A place to be heard and understood
“It’s not like a complaints room where you can sit down and whine and moan – it’s just so that we can have a chat about how things are going. I think when you talk about things, it helps to relieve you of that stress and anxiety. You know you are being heard and not judged,” explains Colleen Magor.
72-year-old Colleen is an unpaid carer who looks after her elderly and unwell husband in Eastwood, a suburb of Adelaide, and she is talking about the Carer Peer Support group she attends.
Colleen’s husband Brian is 81 and lives with chronic pain from arthritis. “He’s had two hip replacements. He’s quite full of arthritis through his back, knees, ankles. He’s in a lot of pain but won’t take any medication because he says it makes him feel sick,” she says.
Colleen does everything for Brian. She helps him get dressed, makes the meals and does all the cleaning and all the daily living acticvities. She has been his full-time carer for more than 10 years. Colleen says it does get wearing at times and she doesn’t get much time to herself.
Colleen briefly joined an art group around the corner from her house, and that’s where she found a pamphlet for Carer Gateway and a Carer Peer Support group in her area.
The Federal Government’s Carer Gateway provides support services for unpaid carers including in person and online peer support.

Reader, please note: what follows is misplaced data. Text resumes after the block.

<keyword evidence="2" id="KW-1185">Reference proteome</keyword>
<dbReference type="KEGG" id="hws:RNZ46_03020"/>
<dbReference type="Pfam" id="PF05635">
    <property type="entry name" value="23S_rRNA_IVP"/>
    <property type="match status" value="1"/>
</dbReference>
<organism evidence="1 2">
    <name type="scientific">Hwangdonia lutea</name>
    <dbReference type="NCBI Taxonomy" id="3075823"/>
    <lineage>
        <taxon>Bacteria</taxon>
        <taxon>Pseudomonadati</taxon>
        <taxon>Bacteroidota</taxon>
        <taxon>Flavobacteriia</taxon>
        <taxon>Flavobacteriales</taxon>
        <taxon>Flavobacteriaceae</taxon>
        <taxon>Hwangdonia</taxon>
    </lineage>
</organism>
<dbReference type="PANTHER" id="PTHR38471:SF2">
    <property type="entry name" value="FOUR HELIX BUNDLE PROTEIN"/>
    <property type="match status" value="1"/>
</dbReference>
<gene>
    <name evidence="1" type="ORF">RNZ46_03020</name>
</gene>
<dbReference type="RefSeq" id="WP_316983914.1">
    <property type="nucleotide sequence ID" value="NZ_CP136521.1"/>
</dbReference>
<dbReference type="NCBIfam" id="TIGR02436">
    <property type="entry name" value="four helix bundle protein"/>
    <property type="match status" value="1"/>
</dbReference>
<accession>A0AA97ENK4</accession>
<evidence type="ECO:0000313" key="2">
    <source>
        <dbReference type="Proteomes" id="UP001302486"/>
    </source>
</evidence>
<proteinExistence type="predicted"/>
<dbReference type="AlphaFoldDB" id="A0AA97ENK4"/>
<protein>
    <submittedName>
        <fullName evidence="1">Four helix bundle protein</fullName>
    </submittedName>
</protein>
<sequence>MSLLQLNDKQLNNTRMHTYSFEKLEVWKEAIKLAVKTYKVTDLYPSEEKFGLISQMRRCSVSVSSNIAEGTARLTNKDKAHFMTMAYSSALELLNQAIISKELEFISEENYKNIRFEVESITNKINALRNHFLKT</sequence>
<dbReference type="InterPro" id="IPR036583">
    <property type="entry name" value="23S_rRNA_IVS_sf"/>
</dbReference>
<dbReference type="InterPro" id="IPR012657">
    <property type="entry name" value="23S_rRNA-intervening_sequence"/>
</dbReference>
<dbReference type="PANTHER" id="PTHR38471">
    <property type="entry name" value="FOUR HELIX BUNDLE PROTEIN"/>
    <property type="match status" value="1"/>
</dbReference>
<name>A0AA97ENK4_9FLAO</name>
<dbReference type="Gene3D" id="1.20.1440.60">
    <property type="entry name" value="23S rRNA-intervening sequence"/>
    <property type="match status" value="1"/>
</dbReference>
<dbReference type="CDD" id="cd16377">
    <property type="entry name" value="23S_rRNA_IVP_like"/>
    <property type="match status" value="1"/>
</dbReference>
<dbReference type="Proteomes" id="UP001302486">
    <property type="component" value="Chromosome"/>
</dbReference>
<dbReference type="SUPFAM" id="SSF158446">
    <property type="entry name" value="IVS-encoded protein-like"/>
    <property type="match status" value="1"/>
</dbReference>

“I went along and found that it was quite helpful,” says Colleen. “Sometimes when you go to these groups you see other people and what they’re going through, and it puts your life into perspective. You don’t sit around thinking woe is me, it’s more of a case of saying my life isn’t too bad and I can cope.”
One of the biggest issues for Colleen was the fact Brian wouldn’t shower regularly. It was her Carer Peer Support group that allowed her to make peace with this.
“I have learnt that is OK for him not to have a shower from the group. I just had to learn to step back and say it is OK if he doesn’t have a shower, the world won’t end,” she says.
Colleen had a stroke in March this year, and while she is slowly getting better, she is still using a walking stick to get around. The stroke has made her realise she needs more help, for both of them. “I got very stressed as I didn’t know what would happen if something happened to me. Who would look after Brian? And what do you do when you have two of you that aren’t too well?” she asks.
Since then, she has managed to get Meals on Wheels delivered three times a week. Brian now goes to a Men’s Shed every Monday which gives her a few hours to herself. “I’m trying at the moment to get myself involved in some yoga classes because every day is pretty much Brian day, and a break would be good.”